Inside the Effects of Exercise: From Cellular to Psychological Benefits

IC/ES: Seven More Years: The Impact of Smoking, Alcohol, Diet, Physical Activity and Stress on Health and Life Expectancy in Ontario. Full report

The Lancet: Global, regional, and national disability-adjusted life-years (DALYs) for 359 diseases and injuries and healthy life expectancy (HALE) for 195 countries and territories, 1990–2017: a systematic analysis for the Global Burden of Disease Study 2017

The Economist: Who wants to live forever? 

The Economist: Healthy life expectancy

Behavioural risk factors and healthy life expectancy: evidence from two longitudinal studies of ageing in England and the US

We examined whether the co-occurrence of four behavioural risk factors (alcohol consumption, smoking, physical inactivity and obesity) is associated with disability-free and chronic disease-free life expectancy similarly in two longitudinal studies of ageing in England and the United States.

Smoking, physical inactivity and obesity as predictors of healthy and disease-free life expectancy between ages 50 and 75: a multicohort study

Smoking, physical inactivity and obesity are modifiable risk factors for morbidity and mortality. The aim of this study was to examine the extent to which the co-occurrence of these behaviour-related risk factors predict healthy life expectancy and chronic disease-free life expectancy in four European cohort studies.

Healthy lifestyle and life expectancy free of cancer, cardiovascular disease, and type 2 diabetes: prospective cohort study

To examine how a healthy lifestyle is related to life expectancy that is free from major chronic diseases.

The impact of a healthy lifestyle on Disability-Adjusted Life Years: a prospective cohort study

The association between single health behaviours and incidence of and premature mortality from major chronic diseases, including myocardial infarction, stroke, diabetes mellitus, and cancer, has been demonstrated thoroughly. However, the association of several healthy behaviours with Disability-Adjusted Life Years (DALYs), which is a measure for total health combining Years Lost due to Disability and the Years of Life Lost due to premature mortality, has not been studied yet.

Living healthier for longer: Comparative effects of three heart-healthy behaviors on life expectancy with and without cardiovascular disease

on-smoking, having a normal weight and increased levels of physical activity are perhaps the three key factors for preventing cardiovascular disease (CVD). However, the relative effects of these factors on healthy longevity have not been well described. We aimed to calculate and compare the effects of non-smoking, normal weight and physical activity in middle-aged populations on life expectancy with and without cardiovascular disease.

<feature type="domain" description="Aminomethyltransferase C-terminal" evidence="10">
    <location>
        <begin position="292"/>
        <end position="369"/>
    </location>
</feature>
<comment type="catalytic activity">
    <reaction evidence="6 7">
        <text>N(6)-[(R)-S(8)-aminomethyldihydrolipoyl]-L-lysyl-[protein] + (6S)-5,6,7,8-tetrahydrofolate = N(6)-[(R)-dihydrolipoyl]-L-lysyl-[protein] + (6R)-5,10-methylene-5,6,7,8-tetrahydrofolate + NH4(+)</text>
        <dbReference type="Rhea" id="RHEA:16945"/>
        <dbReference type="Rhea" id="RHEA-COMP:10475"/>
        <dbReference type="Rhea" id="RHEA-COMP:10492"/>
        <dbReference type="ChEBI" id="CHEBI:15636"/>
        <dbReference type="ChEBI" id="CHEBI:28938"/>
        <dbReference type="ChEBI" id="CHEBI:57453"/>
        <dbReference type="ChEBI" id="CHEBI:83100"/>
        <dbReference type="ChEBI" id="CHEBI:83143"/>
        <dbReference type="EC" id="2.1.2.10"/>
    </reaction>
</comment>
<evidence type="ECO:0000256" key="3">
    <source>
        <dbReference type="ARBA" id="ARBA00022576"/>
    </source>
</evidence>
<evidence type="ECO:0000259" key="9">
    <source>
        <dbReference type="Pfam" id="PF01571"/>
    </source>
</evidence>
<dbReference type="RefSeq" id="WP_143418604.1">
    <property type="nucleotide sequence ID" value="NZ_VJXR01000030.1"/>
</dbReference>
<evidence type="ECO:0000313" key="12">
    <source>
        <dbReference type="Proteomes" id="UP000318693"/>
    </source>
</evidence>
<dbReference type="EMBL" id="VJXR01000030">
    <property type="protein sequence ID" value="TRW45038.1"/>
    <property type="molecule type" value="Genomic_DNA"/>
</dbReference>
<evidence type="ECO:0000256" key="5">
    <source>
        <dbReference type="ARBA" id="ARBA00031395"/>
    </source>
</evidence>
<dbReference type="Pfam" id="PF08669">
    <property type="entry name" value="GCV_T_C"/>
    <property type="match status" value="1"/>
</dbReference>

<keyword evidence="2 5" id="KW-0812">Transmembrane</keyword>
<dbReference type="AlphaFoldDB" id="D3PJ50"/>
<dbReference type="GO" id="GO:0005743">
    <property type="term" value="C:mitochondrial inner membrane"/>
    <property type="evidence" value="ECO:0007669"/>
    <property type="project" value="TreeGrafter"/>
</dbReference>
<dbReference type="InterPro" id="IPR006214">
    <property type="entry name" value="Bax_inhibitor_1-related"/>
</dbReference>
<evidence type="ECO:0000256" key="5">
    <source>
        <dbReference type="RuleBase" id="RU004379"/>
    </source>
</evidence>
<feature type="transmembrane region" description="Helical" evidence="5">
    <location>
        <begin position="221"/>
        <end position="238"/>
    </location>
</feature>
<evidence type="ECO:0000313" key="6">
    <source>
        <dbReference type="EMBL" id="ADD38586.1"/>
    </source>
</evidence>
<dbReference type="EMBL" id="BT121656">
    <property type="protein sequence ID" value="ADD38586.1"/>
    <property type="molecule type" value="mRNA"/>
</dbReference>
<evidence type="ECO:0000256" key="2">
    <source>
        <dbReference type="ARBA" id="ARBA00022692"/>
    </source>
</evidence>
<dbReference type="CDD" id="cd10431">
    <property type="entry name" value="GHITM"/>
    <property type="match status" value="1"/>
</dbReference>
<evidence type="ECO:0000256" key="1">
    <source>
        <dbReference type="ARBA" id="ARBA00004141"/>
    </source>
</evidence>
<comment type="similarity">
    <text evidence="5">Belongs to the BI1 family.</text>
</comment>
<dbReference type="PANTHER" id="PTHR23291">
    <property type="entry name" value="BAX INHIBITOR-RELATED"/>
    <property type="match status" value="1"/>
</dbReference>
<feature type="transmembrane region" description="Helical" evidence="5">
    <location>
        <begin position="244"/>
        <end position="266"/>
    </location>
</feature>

Association of the American Heart Association’s new “Life’s Essential 8” with all-cause and cardiovascular disease-specific mortality: prospective cohort study

The American Heart Association recently updated its construct of what constitutes cardiovascular health (CVH), called Life’s Essential 8. We examined the association of total and individual CVH metrics according to Life’s Essential 8 with all-cause and cardiovascular disease (CVD)-specific mortality later in  life

Effect of major lifestyle risk factors, independent and jointly, on life expectancy with and without cardiovascular disease: results from the Consortium on Health and Ageing Network of Cohorts in Europe and the United States (CHANCES).

Seldom have studies taken account of changes in lifestyle habits in the elderly, or investigated their impact on disease-free life expectancy (LE) and LE with cardiovascular disease (CVD).


Leisure time physical activity and mortality: a detailed pooled analysis of the dose-response relationship

The 2008 Physical Activity Guidelines for Americans recommended a minimum of 75 vigorous-intensity or 150 moderate-intensity minutes per week (7.5 metabolic-equivalent hours per week) of aerobic activity for substantial health benefit and suggested additional benefits by doing more than double this amount. However, the upper limit of longevity benefit or possible harm with more physical activity is unclear.

Self reporting:

Physical activity and telomere length in U.S. men and women: An NHANES investigation. 

The principal objective was to determine the extent to which physical activity (PA) accounts for differences in leukocyte telomere length (LTL) in a large random sample of U.S. adults.

Physical Activity on Telomere Length as a Biomarker for Aging: A Systematic Review